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And whole nations are mentioned as addicted to drunkenness. Accordingly, Bæton, the measurer of distances for Alexander, in his book which is entitled Stations of the March of Alexander, and Amyntas also, in his Stations, says that the nation of the Tapyri is so fond of wine that they never use any other unguent than that. And Ctesias tells the same story, in his book Concerning the Revenues in Asia. And he says that they are a most just people. And Harmodius of Lepreum, in his treatise on the Laws in force among the people of Phigalea, says that the Phigaleans are addicted to drinking, being neighbours of the Messenians, and being also a people much accustomed to travelling. And Phylarchus, in his sixth book, says that the Byzantians are so exceedingly fond of wine, that they live in the wine-shops and let out their own houses and their wives also to strangers: and that they cannot bear to hear the sound of a trumpet even in their sleep. On which account once, when they were attacked by the enemy, and could not endure the labour of defending their walls, Leonidas, their general, ordered the innkeepers' booths to be erected as tents upon the walls, and even then it was with difficulty that they were stopped from deserting, as Damon tells us, in his book on Byzantium. But Menander, in his play called the Woman carrying the Mysterious sacred Vessels of Minerva, or the Female Flute-player, says—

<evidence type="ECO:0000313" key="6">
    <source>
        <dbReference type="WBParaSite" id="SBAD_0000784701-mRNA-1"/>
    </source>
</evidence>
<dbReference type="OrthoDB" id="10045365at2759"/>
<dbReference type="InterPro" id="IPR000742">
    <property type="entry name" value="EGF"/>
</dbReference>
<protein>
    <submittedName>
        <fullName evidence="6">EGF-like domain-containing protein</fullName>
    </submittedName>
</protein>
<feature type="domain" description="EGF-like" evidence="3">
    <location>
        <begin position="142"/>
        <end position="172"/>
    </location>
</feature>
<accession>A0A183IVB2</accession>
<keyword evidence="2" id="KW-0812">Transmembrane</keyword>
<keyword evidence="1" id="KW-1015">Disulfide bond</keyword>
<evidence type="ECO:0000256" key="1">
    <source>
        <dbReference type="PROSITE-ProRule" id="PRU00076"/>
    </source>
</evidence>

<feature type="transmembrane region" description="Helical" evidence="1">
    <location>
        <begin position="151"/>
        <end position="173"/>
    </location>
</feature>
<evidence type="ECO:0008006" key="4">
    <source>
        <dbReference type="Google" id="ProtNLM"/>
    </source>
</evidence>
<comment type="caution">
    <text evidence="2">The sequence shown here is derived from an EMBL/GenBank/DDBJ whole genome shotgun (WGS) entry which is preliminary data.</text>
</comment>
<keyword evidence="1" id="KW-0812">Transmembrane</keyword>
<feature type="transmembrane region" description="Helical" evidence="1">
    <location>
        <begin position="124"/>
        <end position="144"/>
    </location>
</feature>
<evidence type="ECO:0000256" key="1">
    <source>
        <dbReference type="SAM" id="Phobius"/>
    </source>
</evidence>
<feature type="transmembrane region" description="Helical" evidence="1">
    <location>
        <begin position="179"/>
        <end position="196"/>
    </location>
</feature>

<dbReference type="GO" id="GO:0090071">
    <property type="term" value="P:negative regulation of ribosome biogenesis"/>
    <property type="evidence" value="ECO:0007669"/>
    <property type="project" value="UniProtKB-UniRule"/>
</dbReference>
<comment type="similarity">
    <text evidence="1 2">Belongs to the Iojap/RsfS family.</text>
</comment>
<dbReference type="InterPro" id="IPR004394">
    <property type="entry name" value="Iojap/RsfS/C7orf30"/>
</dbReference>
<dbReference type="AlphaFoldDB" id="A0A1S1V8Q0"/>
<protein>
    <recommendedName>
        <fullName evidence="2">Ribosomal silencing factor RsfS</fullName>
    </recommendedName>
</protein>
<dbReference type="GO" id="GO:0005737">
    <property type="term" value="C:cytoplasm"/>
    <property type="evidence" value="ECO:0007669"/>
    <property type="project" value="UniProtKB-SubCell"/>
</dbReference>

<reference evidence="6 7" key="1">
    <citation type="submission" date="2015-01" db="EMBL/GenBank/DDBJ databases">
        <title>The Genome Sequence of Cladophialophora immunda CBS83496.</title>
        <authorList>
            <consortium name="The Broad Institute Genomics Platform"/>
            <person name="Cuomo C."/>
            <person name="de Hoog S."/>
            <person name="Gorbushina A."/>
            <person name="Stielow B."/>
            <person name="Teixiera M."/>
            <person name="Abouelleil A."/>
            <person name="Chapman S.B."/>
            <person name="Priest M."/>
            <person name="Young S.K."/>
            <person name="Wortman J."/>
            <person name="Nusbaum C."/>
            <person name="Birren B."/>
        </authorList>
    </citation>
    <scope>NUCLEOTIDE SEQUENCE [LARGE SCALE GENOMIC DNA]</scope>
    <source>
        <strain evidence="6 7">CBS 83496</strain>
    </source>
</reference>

Byzantium makes all the merchants drunk.
On your account we drank the whole night long,
And right strong wine too, as it seems to me,—
At least I got up with four heads, I think.
[p. 699] And the Argives too are ridiculed by the comic poets as addicted to drunkenness; and so are the Tirynthians by Ephippus, in his Busiris. And he introduces Hercules as saying—
A. For how in the name of all the gods at once,
Do you not know me, the Tirynthian Argive?
That race fights all its battles when 'tis drunk.
B. And that is why they always run away.
And Eubulus, in his Man Glued, says that the Milesians are very insolent when they are drunk. And Polemo, in his treatise on the Inscriptions to be found in Cities, speaking of the Eleans, produces this epigram:—
Elis is always drunk, and always lying:
As is each single house, so is the city.

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